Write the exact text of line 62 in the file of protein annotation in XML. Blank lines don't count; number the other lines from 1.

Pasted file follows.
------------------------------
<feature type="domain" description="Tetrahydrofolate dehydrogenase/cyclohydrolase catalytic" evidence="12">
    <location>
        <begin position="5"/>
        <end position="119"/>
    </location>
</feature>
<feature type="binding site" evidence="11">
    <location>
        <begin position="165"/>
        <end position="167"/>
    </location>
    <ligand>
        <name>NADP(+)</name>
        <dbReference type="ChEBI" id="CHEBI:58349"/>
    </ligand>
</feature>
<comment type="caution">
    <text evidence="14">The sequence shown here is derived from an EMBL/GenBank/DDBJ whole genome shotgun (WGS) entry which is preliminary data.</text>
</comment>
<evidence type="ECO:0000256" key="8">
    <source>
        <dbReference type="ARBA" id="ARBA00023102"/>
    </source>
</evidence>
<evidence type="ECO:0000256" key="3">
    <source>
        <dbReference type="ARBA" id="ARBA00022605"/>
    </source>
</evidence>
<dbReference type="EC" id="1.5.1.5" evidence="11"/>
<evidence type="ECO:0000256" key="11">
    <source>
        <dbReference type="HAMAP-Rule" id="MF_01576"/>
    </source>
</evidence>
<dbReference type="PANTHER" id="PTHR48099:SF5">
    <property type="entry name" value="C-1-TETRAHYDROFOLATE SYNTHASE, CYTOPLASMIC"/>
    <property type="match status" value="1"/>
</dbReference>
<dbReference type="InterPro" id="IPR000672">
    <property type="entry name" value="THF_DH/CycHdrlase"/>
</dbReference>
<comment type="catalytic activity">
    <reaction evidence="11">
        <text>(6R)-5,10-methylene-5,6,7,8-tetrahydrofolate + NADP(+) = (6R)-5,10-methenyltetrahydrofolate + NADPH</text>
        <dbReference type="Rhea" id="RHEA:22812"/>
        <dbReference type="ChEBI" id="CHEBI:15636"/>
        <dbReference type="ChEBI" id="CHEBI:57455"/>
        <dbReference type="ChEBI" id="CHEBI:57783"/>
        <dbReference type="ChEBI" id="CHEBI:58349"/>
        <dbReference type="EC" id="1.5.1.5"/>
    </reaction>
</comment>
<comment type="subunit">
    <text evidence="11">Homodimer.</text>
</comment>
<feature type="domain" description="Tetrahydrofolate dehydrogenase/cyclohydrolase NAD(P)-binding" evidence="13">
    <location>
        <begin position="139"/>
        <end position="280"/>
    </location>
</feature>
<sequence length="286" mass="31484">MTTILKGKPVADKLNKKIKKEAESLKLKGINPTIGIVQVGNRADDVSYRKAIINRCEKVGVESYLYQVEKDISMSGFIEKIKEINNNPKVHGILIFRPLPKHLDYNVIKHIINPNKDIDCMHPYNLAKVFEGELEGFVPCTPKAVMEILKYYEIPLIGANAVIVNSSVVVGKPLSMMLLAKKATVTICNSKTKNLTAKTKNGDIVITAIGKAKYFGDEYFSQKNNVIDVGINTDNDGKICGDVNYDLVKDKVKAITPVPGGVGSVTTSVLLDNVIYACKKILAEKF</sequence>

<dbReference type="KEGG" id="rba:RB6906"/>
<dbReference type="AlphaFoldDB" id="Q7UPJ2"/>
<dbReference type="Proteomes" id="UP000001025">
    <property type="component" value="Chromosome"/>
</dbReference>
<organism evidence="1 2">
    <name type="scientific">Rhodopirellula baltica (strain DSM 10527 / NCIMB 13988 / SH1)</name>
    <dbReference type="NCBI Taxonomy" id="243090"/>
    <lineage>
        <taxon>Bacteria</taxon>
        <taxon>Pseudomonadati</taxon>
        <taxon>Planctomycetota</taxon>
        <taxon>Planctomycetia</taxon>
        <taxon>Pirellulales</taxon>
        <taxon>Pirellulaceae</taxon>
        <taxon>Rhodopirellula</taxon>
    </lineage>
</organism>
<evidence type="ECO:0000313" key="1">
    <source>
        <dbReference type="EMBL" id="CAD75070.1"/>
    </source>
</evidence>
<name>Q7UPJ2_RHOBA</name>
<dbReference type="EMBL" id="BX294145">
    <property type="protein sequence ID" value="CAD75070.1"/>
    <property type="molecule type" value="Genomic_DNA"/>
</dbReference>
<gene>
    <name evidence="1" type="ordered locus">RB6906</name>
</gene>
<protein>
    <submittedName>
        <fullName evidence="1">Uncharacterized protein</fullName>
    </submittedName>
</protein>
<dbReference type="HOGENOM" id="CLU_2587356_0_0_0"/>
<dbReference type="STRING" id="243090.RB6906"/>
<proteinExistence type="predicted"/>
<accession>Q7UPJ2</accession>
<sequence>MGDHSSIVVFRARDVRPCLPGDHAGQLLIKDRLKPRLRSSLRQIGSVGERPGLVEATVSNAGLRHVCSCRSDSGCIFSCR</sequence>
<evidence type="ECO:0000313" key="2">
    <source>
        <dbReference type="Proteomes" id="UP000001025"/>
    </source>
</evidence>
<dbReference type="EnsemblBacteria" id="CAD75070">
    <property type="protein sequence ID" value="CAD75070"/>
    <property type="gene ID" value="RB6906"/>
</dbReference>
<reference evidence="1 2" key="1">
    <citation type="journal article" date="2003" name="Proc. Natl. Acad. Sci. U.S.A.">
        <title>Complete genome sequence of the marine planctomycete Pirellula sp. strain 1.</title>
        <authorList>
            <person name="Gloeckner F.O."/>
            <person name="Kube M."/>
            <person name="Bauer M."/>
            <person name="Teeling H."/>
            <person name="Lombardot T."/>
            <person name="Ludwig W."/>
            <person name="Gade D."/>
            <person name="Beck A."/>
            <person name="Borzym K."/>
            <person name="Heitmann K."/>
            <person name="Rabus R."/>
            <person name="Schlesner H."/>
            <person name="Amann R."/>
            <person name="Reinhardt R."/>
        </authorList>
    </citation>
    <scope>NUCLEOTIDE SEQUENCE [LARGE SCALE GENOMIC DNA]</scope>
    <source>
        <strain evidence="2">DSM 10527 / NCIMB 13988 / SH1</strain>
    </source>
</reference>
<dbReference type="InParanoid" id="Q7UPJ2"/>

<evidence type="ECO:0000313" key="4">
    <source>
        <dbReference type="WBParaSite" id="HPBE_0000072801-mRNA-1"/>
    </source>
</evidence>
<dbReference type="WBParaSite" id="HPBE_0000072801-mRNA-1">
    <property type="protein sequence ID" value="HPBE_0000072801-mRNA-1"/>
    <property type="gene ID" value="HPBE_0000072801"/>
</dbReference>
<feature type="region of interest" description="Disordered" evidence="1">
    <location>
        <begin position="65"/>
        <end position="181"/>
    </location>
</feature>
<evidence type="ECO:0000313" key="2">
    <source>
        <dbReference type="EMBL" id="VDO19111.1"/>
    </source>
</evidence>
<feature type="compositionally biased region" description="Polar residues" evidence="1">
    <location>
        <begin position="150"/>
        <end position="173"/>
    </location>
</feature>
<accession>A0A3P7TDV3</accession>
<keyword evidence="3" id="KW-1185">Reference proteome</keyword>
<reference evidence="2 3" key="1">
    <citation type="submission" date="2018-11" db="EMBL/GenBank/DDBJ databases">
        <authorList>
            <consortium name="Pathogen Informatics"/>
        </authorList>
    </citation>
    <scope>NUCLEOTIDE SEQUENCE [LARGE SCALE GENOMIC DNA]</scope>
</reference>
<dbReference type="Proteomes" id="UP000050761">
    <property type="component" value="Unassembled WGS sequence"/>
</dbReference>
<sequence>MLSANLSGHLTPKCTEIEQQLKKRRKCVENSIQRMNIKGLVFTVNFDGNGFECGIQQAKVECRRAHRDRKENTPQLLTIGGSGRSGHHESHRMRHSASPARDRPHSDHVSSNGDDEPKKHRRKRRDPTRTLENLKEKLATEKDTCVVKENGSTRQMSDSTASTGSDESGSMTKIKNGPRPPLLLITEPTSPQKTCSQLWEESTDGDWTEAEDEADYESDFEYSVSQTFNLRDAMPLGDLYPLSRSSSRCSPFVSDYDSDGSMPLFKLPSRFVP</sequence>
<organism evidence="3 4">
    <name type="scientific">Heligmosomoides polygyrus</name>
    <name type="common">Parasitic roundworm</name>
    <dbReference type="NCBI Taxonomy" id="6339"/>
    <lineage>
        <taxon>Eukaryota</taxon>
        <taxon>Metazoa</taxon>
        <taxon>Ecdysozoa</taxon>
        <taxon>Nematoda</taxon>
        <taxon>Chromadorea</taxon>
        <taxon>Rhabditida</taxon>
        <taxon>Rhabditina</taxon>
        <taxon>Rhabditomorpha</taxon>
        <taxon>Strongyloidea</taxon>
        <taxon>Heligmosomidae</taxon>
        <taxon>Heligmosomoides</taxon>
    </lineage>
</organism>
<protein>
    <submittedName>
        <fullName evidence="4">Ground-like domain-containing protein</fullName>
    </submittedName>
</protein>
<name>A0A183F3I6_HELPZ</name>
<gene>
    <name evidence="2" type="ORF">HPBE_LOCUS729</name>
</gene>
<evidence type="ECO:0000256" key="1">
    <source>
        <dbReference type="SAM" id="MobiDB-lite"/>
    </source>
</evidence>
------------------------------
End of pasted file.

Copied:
</feature>